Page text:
Arbitration was right, says Merc

The three car manufacturers that threatened to take the sport's governing body to arbitration over the planned switch to V8 engines in Formula 1 by 2006 have insisted that their case would have been successful - despite deciding to drop the action earlier this month

Arbitration was right, says Merc

Mercedes-Benz, BMW and Honda had seriously considered challenging FIA president Max Mosley's decision to cut engine capacity from the start of 2006 as a means of controlling costs. The companies were upset because they claimed such a move was a breach of the Concorde Agreement, the document by which F1 is run, which states complete stability of engine rules until the end of 2007.

But although some have viewed the recent decision of the companies to back down in their legal challenge as acceptance of defeat, Mercedes-Benz motorsport boss Norbert Haug has claimed that their advice was that they would actually have won - but the case would have taken so long that it would have damaged the sport as well as their own means of developing competitive engines.

"According to the advice of legal experts, the outcome of such a case could have been quite promising for us," explained Haug. "But we had to face a long time of judicial battles.

"During that time we would have been forced to develop in parallel both engine types (a V8 and a V10) and this we wanted to prevent."

BMW motorsport director Mario Theissen, who has spoken on behalf of Honda with regards to the legal challenge, added: "The legal challenge to the content and form of the rules would have taken too much time.

"In that time we would have been forced to develop in parallel expensive engine concepts. Such a move would not have been in the spirit of a sport we want to strengthen."

And all three manufacturers agree that now the threat of a legal challenge has been lifted, the biggest winner will be F1 itself.

Haug added: "The fact that all the manufacturers now support the same engine package is a very good sign for Formula 1 racing."

shares
comments
Ferrari could have V8 advantage
Previous article

Ferrari could have V8 advantage

Next article

Button 'could be' champ

Button 'could be' champ
Load comments
Saudi Arabian Grand Prix Driver Ratings Plus

Saudi Arabian Grand Prix Driver Ratings

An ill-tempered Saudi Grand Prix made Formula 1 more soap opera than sporting spectacle at times, but there were some strong performances up and down the field on the world championship's first visit to Jeddah

How the Jeddah F1 race became a one-sitting Netflix drama series Plus

How the Jeddah F1 race became a one-sitting Netflix drama series

The inaugural Saudi Arabian Grand Prix was a race packed full of incident as Formula 1 2021's title contenders repeatedly clashed on track. Lewis Hamilton won out over Max Verstappen to level the scores heading into next weekend's Abu Dhabi finale, as Jeddah turned F1 into a drama series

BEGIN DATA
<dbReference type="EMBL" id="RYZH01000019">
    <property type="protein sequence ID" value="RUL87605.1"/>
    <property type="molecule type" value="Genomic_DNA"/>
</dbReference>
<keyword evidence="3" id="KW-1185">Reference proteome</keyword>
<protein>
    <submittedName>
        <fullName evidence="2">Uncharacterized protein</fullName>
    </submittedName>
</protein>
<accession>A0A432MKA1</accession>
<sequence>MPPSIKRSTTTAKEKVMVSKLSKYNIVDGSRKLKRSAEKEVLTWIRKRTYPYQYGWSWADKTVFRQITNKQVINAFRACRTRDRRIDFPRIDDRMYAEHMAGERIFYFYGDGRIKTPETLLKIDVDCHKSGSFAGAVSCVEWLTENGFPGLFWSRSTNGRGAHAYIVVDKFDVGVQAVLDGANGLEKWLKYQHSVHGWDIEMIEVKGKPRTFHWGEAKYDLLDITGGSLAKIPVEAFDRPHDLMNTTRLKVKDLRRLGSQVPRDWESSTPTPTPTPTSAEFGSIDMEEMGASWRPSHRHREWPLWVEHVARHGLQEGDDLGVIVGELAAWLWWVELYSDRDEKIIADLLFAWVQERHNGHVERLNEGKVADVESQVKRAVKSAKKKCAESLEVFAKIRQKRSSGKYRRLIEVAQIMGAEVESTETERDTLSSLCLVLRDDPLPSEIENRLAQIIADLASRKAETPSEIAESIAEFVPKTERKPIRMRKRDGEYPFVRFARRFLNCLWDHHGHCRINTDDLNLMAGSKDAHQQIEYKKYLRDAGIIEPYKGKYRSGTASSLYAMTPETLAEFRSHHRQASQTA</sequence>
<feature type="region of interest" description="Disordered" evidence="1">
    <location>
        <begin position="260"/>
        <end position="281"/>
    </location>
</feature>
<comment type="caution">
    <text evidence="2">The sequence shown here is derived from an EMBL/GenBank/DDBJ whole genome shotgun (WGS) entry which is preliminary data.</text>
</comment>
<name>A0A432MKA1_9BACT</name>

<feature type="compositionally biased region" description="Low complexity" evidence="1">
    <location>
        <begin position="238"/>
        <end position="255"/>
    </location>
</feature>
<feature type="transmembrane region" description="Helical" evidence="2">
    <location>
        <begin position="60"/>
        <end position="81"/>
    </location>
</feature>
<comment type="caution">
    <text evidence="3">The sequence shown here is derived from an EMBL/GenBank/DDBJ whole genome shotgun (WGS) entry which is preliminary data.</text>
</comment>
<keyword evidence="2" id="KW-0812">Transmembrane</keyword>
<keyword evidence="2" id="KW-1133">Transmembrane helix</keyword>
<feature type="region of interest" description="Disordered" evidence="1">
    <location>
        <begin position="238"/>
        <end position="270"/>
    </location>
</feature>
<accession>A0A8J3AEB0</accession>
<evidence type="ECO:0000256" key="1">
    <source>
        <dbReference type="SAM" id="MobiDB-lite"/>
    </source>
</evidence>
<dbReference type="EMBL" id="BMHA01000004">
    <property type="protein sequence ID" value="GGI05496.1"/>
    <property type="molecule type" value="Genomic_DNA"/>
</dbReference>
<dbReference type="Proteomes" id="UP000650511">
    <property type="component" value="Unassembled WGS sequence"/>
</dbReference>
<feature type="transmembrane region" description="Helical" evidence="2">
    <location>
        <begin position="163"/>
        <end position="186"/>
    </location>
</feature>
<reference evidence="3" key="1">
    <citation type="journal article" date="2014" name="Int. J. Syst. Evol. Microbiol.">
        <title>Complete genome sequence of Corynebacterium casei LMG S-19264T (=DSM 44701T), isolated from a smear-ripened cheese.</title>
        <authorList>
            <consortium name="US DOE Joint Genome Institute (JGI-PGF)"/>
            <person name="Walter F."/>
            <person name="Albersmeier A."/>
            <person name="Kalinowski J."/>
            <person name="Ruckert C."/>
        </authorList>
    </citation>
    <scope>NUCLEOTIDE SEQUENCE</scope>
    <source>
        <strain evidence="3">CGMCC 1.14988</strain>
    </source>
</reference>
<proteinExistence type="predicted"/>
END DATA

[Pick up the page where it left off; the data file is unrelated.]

The impressive attitude that earned Albon his second F1 chance Plus

The impressive attitude that earned Albon his second F1 chance

Dropped by Red Bull last season, Alexander Albon has fought back into a Formula 1 seat with Williams. ALEX KALINAUCKAS explains what Albon has done to earn the place soon to be vacated by the highly rated George Russell

Formula 1
Dec 5, 2021
How Formula E factors could negate Red Bull's Jeddah practice gap to Mercedes Plus

How Formula E factors could negate Red Bull's Jeddah practice gap to Mercedes

Mercedes led the way in practice for Formula 1’s first race in Jeddah, where Red Bull was off the pace on both single-lap and long runs. But, if Max Verstappen can reverse the results on Saturday, factors familiar in motorsport’s main electric single-seater category could be decisive in another close battle with Lewis Hamilton

Formula 1
Dec 3, 2021
Why Norris doesn’t expect Mr Nice Guy praise for much longer Plus

Why Norris doesn’t expect Mr Nice Guy praise for much longer

Earning praise from rivals has been a welcome sign that Lando Norris is becoming established among Formula 1's elite. But the McLaren driver is confident that his team's upward curve can put him in the mix to contend for titles in the future, when he's hoping the compliments will be replaced by being deemed an equal adversary

Formula 1
Dec 2, 2021
What Ferrari still needs to improve to return to F1 title contention Plus

What Ferrari still needs to improve to return to F1 title contention

After a disastrous 2020 in which it slumped to sixth in the F1 constructors' standings, Ferrari has rebounded strongly and is on course to finish third - despite regulations that forced it to carryover much of its forgettable SF1000 machine. Yet while it can be pleased with its improvement, there are still steps it must make if 2022 is to yield a return to winning ways

Formula 1
Dec 2, 2021
How F1 teams and personnel react in pressurised situations Plus

How F1 teams and personnel react in pressurised situations

OPINION: The pressure is firmly on Red Bull and Mercedes as Formula 1 2021 embarks on its final double-header. How the respective teams deal with that will be a crucial factor in deciding the outcome of the drivers' and constructors' championships, as Autosport's technical consultant and ex-McLaren F1 engineer explains

Formula 1
Dec 1, 2021
Why Ferrari is sure its long-term Leclerc investment will be vindicated Plus

Why Ferrari is sure its long-term Leclerc investment will be vindicated

Humble yet blisteringly quick, Charles Leclerc is the driver Ferrari sees as its next
 world champion, and a rightful heir to the greats of Ferrari’s past – even though, by the team’s own admission, he’s not the finished article yet. Here's why it is confident that the 24-year-old can be the man to end a drought stretching back to 2008

Formula 1
Nov 30, 2021